Financial Services Litigation Update

Casper Rooijakkers & Simone Peek
23 mei 2019

This update highlights some recent decisions from the Dutch courts relating to regulatory investigations and enforcement measures in the financial services sector which we think are worth sharing. Contact us if you have any questions or find out more about bureau Brandeis’ Financial Services Litigation here.

AFM fine annulled due to a violation of the principle of equality

In this case, the Netherlands Authority for the Financial Markets (Autoriteit Financiële Markten, “AFM”) concluded that an investment company (beleggingsonderneming) acted in breach of the Dutch Financial Supervision Act (Wet op het financieel Toezicht, “Wft”) and underlying regulations. In addition to imposing measures against the investment company, the AFM decided to impose measures against two statutory directors and one employee who was also (indirect) shareholder for having actual control (feitelijk leidinggeven) of the company’s prohibited conduct.

The AFM imposed a heavier measure on the employee (i.e. an administrative fine) than it did on the two statutory directors (i.e. an instructive letter, including a warning). After an unsuccessful objection, the employee appealed with the Rotterdam Court that decided that a different role for the persons involved can in principle justify unequal enforcement by the AFM, for example, in terms of the amount of a fine.

In this case, the difference in measures imposed by the AFM was not proportionate in relation to the difference in culpability and financial interest of the alleged offenders. The court considered that the AFM did not present sufficient relevant circumstances to justify imposing very different measures. It only claimed that the acts of the employee were more seriously culpable than those of the statutory directors, because of an alleged financial benefit for the employee. According to the court, this factor was insufficient to justify imposing very different measures, especially given that an administrative fine is more onerous because it is in principle published – which has a defamatory effect.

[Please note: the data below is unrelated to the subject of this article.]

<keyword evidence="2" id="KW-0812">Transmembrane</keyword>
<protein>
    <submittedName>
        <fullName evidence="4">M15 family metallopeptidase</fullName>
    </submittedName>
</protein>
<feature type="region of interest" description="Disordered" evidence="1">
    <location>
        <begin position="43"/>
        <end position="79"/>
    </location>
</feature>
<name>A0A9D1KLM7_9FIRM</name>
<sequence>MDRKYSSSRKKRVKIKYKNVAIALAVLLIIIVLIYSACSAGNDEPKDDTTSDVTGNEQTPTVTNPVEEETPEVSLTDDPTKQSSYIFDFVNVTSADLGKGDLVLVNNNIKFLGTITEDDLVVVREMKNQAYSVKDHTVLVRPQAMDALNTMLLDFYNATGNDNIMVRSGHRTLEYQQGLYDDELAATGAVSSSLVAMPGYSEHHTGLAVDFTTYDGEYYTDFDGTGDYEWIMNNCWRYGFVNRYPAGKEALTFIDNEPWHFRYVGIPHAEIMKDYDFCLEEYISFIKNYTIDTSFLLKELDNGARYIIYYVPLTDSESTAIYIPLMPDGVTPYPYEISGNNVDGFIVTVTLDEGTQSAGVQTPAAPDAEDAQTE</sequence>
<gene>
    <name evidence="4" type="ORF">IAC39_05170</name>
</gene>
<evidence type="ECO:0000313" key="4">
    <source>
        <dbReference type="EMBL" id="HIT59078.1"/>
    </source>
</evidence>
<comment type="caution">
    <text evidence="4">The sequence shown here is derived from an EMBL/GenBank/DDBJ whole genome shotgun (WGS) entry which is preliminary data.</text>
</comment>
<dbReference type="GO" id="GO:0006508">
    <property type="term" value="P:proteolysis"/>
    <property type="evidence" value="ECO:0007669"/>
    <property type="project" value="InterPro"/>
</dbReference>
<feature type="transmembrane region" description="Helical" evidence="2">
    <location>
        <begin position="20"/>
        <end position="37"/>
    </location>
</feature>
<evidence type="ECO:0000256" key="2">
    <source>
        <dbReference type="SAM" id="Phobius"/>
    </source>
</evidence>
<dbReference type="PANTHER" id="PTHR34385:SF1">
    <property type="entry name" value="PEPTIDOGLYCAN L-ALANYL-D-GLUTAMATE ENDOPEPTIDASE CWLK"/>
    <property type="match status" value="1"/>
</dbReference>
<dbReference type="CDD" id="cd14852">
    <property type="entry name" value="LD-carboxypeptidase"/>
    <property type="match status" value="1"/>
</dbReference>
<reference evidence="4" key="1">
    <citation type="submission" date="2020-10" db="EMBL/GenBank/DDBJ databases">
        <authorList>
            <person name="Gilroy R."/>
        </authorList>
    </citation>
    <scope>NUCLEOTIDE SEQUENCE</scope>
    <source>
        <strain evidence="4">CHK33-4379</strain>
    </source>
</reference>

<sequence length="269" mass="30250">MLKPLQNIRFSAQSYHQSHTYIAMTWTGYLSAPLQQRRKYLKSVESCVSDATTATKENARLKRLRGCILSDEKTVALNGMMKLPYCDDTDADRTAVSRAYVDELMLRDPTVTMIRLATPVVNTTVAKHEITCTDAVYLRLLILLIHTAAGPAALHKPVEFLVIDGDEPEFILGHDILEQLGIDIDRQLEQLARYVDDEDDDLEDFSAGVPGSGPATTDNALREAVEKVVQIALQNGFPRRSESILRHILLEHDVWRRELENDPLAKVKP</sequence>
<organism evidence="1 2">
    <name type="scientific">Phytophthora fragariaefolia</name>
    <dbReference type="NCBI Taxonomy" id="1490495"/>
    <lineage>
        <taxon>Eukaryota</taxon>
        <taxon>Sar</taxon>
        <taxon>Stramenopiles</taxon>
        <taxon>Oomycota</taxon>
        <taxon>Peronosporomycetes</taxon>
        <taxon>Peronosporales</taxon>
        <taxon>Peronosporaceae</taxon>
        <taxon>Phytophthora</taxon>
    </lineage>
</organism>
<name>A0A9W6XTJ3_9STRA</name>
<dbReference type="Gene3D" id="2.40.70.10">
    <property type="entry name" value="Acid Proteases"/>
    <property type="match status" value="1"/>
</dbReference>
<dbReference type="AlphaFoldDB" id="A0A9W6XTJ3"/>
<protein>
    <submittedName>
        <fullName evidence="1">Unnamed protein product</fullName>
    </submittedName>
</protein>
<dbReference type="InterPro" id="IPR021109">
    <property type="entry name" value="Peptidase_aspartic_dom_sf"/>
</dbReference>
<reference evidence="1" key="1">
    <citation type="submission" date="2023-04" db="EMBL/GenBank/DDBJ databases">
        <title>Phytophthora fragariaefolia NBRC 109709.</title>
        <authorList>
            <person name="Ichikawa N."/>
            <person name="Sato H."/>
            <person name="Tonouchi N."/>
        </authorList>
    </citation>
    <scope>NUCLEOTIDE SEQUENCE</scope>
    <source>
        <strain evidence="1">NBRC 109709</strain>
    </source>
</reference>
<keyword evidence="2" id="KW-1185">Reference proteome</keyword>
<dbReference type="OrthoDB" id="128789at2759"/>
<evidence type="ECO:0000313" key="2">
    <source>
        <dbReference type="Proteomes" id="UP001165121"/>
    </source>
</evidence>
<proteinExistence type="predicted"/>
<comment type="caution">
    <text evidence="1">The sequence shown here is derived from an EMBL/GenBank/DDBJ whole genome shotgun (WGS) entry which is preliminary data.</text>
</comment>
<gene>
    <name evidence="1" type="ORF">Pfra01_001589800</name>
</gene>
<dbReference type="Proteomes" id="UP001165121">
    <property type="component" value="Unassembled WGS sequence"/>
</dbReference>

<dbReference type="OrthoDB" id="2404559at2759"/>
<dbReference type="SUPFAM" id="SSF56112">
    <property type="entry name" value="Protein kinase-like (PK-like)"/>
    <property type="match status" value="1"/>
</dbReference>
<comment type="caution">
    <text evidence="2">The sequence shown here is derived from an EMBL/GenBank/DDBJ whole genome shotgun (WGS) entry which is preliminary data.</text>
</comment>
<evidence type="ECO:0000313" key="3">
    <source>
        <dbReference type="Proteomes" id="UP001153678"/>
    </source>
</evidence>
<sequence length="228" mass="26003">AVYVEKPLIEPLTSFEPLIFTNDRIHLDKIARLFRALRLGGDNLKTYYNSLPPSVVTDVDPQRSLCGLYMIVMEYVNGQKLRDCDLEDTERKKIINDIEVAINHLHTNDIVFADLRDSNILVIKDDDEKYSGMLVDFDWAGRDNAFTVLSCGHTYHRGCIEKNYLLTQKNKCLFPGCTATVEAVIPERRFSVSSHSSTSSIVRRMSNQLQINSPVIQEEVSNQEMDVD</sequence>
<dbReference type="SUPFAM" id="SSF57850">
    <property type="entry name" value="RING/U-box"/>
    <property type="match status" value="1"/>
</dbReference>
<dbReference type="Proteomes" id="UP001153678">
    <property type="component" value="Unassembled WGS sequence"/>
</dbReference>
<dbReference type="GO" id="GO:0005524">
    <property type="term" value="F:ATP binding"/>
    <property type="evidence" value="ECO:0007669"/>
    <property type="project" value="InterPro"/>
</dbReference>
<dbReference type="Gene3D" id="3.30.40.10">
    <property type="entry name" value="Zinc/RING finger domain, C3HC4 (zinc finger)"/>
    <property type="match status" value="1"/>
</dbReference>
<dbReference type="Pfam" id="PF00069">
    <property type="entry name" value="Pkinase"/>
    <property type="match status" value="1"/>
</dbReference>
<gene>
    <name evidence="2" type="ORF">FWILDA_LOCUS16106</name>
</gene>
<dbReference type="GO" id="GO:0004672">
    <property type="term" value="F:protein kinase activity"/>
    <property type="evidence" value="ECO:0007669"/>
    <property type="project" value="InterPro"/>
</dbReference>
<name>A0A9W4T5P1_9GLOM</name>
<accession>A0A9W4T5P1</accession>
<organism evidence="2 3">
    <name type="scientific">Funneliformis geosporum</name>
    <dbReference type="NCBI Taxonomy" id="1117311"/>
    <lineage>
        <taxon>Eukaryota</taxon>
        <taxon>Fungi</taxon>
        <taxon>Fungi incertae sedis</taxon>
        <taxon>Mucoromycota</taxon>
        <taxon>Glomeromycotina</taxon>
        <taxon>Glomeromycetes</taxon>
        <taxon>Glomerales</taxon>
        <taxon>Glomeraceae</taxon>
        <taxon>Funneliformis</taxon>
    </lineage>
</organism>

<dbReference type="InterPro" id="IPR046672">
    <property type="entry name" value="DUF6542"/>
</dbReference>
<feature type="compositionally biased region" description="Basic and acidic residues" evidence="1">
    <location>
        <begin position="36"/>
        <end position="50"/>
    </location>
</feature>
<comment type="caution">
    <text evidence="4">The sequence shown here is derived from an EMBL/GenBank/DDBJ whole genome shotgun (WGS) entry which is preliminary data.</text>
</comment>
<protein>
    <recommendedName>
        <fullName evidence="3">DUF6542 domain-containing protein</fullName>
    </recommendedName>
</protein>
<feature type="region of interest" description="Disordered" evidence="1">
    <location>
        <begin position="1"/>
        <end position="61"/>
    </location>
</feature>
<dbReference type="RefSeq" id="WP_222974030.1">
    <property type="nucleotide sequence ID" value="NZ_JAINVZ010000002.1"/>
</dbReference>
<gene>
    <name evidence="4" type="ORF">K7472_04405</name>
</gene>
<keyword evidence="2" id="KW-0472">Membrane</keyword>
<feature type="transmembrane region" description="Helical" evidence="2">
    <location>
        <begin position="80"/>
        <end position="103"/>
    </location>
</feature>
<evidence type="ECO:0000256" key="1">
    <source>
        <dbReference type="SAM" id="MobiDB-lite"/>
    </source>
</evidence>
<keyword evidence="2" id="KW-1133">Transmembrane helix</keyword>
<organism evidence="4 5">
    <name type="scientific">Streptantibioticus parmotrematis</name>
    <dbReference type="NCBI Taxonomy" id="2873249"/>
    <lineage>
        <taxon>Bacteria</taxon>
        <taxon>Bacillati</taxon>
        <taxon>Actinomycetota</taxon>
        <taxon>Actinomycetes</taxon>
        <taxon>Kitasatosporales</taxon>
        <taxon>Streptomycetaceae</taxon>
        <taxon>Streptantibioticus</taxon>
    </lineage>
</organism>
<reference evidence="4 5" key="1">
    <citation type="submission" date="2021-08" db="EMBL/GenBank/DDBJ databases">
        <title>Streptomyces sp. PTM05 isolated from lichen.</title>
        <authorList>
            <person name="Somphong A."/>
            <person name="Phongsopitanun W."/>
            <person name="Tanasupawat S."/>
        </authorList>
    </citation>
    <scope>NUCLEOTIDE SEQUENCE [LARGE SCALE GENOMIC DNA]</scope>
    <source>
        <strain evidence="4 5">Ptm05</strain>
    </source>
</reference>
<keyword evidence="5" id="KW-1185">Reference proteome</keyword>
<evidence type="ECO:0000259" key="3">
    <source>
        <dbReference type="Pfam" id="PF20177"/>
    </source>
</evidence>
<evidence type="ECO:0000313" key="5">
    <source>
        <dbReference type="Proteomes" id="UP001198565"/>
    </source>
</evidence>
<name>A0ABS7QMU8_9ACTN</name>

The fact that the employee might have had financial benefit of the violation could have resulted in a difference in fines, but not in the huge difference in measures that the AFM made. In conclusion, the court held the appeal well-founded and annulled the challenged decision of the AFM due to a breach of the principle of equality (gelijkheidsbeginsel).

The full decision can be read here in Dutch:

Rb. Rotterdam 13 juni 2018, ECLI:NL:RBROT:2018:6261.


Investigation by supervisor? Your employees won’t be cautioned

A bank located and licensed in Malta that is allowed to offer consumer credit in its home state, completed a notification procedure to also offer consumer credit from Malta to the Netherlands based on the so-called European passport for banks. The AFM however found that the bank was offering consumer credit from a branch office (bijkantoor) in the Netherlands, for which it had not followed the correct notification procedure.

The AFM therefore imposed an administrative fine of EUR 1,7 million on the bank for offering consumer credit without the required license. The bank argued in these interim relief proceedings that the AFM had no grounds thereto and that the intended publication of the fine should be suspended. The court however, saw no reason to suspend the AFM’s decision to impose a fine or suspend or alter the publication thereof.

Interesting about this decision is that a significant part of the evidence on the basis of which the AFM imposed a fine is derived from statements of an employee of the bank who was heard by the AFM during the investigation. The bank argued that the AFM could not use these statements as evidence, because the AFM did not read the employee its rights.

Based on recent decisions of the Dutch Council of State (Raad van State), the court decided that, in principle, there is no obligation to caution employees of a legal entity. The regulator only has to caution representatives (i.e. board members) and natural persons involved for having actual control (feitelijk leidinggevenden) who might be imposed a personal fine.